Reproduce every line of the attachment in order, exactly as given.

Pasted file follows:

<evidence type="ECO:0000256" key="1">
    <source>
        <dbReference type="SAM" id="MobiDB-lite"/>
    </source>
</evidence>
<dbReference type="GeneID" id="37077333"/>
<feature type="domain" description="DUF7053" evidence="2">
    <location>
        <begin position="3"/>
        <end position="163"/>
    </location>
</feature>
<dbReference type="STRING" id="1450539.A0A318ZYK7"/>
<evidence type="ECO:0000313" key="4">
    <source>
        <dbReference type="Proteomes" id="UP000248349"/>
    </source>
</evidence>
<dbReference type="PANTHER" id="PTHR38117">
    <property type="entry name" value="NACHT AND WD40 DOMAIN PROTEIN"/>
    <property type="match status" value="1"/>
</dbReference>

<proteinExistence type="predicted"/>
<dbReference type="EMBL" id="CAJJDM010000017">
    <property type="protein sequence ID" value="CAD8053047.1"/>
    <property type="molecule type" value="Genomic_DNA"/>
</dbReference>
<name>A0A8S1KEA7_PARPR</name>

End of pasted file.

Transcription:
<evidence type="ECO:0000256" key="1">
    <source>
        <dbReference type="SAM" id="MobiDB-lite"/>
    </source>
</evidence>
<dbReference type="GeneID" id="37077333"/>
<feature type="domain" description="DUF7053" evidence="2">
    <location>
        <begin position="3"/>
        <end position="163"/>
    </location>
</feature>
<dbReference type="STRING" id="1450539.A0A318ZYK7"/>
<evidence type="ECO:0000313" key="4">
    <source>
        <dbReference type="Proteomes" id="UP000248349"/>
    </source>
</evidence>
<dbReference type="PANTHER" id="PTHR38117">
    <property type="entry name" value="NACHT AND WD40 DOMAIN PROTEIN"/>
    <property type="match status" value="1"/>
</dbReference>

<proteinExistence type="predicted"/>
<dbReference type="EMBL" id="CAJJDM010000017">
    <property type="protein sequence ID" value="CAD8053047.1"/>
    <property type="molecule type" value="Genomic_DNA"/>
</dbReference>
<name>A0A8S1KEA7_PARPR</name>